This book would be for a frequent traveler, and if you were one, you would want to keep this book nearby at all times. There are lots of things that you're probably not going to need, but they're vary interesting to read about. Some examples of the situations are how to deal with run away camels and UFO abductions.
Lots of the things that this book will talk about are going to be useful like escaping a high rise or hotel fire, or stopping an airplane hijacking, or how to escape when tied up.
I would recommend this book to travelers, or people who are thinking about traveling to a secluded jungle type place. Even though I don't travel much, lots of the things are useful to know. Recommended ages, 8 and up.
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5.0 out of 5 stars Best Handbook, April 1 2002
This review is from: The Worst-Case Scenario Survival Handbook: Travel (Paperback)
I got this handbook for my birthday and I have been laughing ever since. Though some people probably bought this because they actually wanted to know the answers to all those things. I got it because it was just hysterical. All the answers are literal and probably the best known way to survive things that are described. I have heard some of those things before so they are not made up or anything. But the assortment of things it describes are just really funny. And after you read it, if something might happen to you, you would know what to do.
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5.0 out of 5 stars New perspective, March 31 2002
By A Customer
This review is from: The Worst-Case Scenario Survival Handbook: Travel (Paperback)
It's true...this book is for people who have a great sense of humor but also a serious mind. This book is packed with tips and detailed guides for just about any trouble you might slip into. Read it for kicks or to save you [behind]. Either way it's one of the most entertaining books you'll ever read.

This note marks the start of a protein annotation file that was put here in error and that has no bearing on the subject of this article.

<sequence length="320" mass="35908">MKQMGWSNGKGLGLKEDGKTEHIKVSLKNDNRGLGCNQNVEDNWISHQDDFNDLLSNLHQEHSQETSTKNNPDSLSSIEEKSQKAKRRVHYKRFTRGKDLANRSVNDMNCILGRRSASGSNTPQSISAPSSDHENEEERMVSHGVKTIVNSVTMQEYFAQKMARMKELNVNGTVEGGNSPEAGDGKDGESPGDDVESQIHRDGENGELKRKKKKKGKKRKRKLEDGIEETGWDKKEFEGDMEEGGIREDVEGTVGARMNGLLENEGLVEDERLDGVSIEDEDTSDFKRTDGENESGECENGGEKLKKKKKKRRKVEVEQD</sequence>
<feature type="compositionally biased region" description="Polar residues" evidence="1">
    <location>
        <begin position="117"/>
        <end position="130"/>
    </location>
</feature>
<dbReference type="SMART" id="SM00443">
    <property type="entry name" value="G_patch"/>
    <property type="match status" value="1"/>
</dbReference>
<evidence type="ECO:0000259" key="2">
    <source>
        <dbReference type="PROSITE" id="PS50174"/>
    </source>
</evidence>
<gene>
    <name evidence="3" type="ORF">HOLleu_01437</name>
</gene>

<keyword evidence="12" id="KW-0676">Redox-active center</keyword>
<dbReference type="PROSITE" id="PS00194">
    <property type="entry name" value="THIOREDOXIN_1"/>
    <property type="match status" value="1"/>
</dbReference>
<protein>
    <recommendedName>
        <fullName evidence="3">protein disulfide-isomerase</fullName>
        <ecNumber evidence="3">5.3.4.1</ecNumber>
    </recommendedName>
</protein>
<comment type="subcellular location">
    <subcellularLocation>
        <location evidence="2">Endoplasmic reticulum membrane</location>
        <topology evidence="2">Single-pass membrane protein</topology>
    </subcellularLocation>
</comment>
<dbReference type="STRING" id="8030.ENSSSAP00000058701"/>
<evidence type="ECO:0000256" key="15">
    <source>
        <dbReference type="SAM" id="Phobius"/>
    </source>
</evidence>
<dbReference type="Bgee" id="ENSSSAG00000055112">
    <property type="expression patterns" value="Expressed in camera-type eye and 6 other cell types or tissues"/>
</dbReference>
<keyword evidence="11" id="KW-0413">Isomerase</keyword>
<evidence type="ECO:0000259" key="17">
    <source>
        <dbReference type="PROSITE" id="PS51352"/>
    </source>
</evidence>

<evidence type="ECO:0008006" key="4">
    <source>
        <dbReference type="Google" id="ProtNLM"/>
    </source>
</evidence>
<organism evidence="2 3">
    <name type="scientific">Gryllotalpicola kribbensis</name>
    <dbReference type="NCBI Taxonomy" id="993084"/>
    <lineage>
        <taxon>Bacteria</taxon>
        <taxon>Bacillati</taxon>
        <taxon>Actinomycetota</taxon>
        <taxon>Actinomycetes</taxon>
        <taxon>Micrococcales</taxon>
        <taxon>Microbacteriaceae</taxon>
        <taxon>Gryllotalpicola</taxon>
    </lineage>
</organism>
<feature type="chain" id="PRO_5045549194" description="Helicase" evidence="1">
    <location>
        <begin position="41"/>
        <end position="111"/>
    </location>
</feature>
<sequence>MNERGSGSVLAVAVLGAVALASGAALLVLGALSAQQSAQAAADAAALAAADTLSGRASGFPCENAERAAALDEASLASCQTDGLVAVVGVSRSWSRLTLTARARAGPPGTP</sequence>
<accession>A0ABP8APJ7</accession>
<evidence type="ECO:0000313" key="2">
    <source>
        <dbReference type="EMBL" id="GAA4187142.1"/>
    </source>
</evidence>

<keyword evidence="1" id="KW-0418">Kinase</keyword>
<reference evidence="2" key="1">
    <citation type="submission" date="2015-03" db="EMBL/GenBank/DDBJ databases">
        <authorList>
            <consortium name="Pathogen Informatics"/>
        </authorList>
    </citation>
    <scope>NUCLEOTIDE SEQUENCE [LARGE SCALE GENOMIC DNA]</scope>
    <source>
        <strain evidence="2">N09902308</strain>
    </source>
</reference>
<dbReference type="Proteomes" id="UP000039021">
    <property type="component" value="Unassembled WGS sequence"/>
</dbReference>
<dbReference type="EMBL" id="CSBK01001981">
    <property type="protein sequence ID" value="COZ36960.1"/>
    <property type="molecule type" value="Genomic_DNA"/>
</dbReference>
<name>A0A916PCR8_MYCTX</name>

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5.0 out of 5 stars Great for travelling, March 18 2002
By 
David Pontoppidan (Copenhagen, Denmark) - See all my reviews
This review is from: The Worst-Case Scenario Survival Handbook: Travel (Paperback)
The statistics are against you: More than 50 percent of all travellers run into problems.

This is the start of the introduction in this book, and to help you deal with these problems Joshua Piven and David Borgenicht have once again consulted experts on various areas, so that if you're going travelling somewhere you'll have expert knowledge at your hand, should you need to deal with a crisis.
If you've been to a third world country or somewhere politically unstable you know the discomfort of being a tourist in the midst of it all. Sometimes protesters go bezerk, and should you be in a foreign country where protesters outside the hotel are throwing molotovcocktails and firing guns, the odds of you making it to the airport safe are very grim. This book does, however, give an EXCELLENT guidance on WHAT to do WHEN and HOW, not only in a situation such as that mentioned, but also if you're hanging over the edge of a cliff in your car, sitting in an airplane that's about to crash, tied up or in a runaway passenger train. Crisises that common sense simply does not have a solution for. Through this book you also get the entertainment value of reading (whilst sitting in Denmark) how to steer a runaway camel, foil a UFO abduction etc. but also great travellers tips and usable emergency phrases in 4 languages.
Think you've got it all covered? You're in Tokyo and a thug tries to mug you. How do you call for help? Well?
See, how would you know that you say: "Tasukete! dorobô"??? There's no way a normal tourist would know that, which is why this book is indispensable to any frequent traveller.
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The Worst-Case Scenario Survival Handbook: Travel
The Worst-Case Scenario Survival Handbook: Travel by David Borgenicht (Paperback - March 15 2001)